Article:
We hope this novel project raises awareness and helps bridge the gaps between digital mental health services, and offline conventional mental health services, as well as create important connections with other sectors such as financial services.

Dr Marwa Elnahass

The authors of the study believe that digital providers can help address delays in mental healthcare, and deliver frontline services by offering support, treatment, and real-time monitoring of mental health. Such services can also detect how people react and respond to events that have an impact on their lives.

Dr Karen Elliott, Senior Lecturer, Newcastle University Business School, added: “This study demonstrates the complexity of mental health concerns as witnessed by digital providers. Bringing together online providers with other sectors like financial services providers is important, given the links between money and mental health and the potential for more holistic treatment. In this way, the project demonstrates community building, and organisations coming together in a time of great need, highlighting the massively growing area of digital mental health.”


Global crisis

Prior to the pandemic, mental health was already a global crisis with the World Health Organization (WHO) reporting that almost 1 billion people globally had a mental health disorder, and that depression was already projected to become the leading cause of disease burden globally by 2030.

Dr Becky Inkster, who led the project, said: “If we’re to be ready for the pandemic’s long-lasting impact on mental health, we need to get an accurate and broad picture of the situation we’re facing.   We’ve shown that it’s possible for a large number of providers to work together across borders to rapidly gather valuable insights. This could be used to set up an integrated digital system to better understand and respond to people’s mental health needs on a global scale in real-time.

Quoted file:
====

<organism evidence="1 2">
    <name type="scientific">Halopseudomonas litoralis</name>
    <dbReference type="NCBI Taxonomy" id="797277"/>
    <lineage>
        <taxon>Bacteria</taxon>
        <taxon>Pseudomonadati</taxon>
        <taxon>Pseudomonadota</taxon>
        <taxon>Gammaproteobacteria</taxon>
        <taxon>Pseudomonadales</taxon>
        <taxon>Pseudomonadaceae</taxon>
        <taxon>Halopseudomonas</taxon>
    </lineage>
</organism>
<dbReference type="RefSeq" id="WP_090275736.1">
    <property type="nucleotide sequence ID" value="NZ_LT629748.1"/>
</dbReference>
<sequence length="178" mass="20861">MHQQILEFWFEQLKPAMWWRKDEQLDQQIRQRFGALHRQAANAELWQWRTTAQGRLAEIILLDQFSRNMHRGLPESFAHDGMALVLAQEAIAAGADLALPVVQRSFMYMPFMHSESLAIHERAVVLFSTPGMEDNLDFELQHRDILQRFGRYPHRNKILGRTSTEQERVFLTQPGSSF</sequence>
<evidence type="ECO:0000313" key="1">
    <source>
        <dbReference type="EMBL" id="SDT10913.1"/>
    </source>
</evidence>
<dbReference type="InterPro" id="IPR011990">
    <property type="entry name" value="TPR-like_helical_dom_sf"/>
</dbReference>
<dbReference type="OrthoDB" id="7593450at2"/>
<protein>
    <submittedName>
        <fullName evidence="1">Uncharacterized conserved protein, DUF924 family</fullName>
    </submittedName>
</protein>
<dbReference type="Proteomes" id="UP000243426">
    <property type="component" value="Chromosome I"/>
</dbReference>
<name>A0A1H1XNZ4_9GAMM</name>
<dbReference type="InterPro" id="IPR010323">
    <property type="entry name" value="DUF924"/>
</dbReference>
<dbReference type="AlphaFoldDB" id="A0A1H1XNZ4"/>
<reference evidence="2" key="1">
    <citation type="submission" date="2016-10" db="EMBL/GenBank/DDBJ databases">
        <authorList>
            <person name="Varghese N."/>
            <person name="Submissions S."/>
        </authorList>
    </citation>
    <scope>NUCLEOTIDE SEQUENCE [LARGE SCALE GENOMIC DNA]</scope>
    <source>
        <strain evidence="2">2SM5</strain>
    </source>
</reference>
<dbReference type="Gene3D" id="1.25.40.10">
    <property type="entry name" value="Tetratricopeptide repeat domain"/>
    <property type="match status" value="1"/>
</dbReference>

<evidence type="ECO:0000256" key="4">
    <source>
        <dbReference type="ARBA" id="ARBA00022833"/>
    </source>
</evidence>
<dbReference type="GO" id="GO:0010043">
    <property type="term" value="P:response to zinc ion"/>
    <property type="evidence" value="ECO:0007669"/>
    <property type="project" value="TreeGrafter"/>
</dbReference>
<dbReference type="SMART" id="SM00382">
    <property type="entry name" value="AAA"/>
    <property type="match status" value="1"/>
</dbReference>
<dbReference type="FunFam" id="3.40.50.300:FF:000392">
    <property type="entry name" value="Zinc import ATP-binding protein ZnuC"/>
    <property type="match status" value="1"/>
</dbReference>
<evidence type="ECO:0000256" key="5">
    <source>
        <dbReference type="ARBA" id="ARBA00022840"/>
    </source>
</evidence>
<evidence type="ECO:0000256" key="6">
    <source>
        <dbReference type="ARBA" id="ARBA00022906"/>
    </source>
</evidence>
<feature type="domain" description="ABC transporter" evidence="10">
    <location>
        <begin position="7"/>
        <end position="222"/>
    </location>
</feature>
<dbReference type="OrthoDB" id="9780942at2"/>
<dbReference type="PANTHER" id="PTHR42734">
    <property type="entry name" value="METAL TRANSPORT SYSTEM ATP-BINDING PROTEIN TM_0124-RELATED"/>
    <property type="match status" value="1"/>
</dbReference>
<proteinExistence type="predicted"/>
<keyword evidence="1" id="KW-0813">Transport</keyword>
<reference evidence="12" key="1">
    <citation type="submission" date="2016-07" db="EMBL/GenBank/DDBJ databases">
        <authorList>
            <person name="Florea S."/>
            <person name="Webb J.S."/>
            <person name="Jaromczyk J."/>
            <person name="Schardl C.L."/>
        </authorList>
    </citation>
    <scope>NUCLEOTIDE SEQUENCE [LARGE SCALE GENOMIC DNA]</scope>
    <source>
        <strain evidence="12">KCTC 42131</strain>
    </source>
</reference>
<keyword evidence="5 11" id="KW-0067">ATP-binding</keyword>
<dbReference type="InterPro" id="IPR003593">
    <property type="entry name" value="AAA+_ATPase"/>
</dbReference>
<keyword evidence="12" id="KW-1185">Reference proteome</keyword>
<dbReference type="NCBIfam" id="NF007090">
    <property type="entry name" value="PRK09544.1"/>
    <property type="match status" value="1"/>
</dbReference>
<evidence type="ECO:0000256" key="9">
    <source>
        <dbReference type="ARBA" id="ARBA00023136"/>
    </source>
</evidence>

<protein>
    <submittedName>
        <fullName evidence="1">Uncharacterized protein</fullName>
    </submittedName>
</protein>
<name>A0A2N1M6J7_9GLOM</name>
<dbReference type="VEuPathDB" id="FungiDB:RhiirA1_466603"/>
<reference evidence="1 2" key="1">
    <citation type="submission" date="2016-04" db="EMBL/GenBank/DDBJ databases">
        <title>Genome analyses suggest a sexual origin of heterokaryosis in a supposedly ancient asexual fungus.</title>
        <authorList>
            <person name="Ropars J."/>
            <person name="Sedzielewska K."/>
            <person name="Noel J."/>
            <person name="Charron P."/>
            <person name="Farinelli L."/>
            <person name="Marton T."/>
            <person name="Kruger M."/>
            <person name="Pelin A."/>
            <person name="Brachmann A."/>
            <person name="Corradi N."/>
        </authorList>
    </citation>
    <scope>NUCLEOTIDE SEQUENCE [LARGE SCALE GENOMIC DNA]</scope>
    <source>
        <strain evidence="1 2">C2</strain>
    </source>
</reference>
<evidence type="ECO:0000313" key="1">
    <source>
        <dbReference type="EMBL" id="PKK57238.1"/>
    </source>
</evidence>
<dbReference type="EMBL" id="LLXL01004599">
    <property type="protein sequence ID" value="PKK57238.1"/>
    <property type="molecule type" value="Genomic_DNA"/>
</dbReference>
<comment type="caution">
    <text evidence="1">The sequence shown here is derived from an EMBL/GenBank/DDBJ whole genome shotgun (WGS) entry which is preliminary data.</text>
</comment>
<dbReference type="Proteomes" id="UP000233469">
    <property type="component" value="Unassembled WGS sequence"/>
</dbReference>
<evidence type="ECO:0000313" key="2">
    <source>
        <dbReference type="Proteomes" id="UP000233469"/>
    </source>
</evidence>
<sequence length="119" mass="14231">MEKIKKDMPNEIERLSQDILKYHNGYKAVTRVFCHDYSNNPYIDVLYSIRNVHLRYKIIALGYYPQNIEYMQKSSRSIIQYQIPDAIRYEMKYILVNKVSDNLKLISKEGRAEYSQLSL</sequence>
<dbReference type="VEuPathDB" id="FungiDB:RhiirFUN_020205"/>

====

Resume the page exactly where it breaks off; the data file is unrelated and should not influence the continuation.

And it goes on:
“Part of the value of these digital platforms is that they encourage people to seek support through means in which they feel comfortable. At the same time, it’s important to recognise that not everyone chooses or is able to access such services, and so it remains a continuing priority to find ways to reach everyone who is vulnerable.”

The next steps for the project will be to develop a rigorous method for bringing together public and private sector data to monitor mental health needs in real-time and help to inform high-quality responses that can be delivered remotely to those in need. The team will also continue to work with providers to capture follow-up insights at later time points.


Inkster, B et al. Early warning signs of a mental health tsunami: A coordinated response to gather initial data insights from multiple digital services providers. Frontiers in Digital Health. 10 Feb 2021. DOI:10.3389/fdgth.2020.578902

Adapted from an article by the University of Cambridge

Information about mental health and wellbeing support available for Newcastle University students and staff can be found at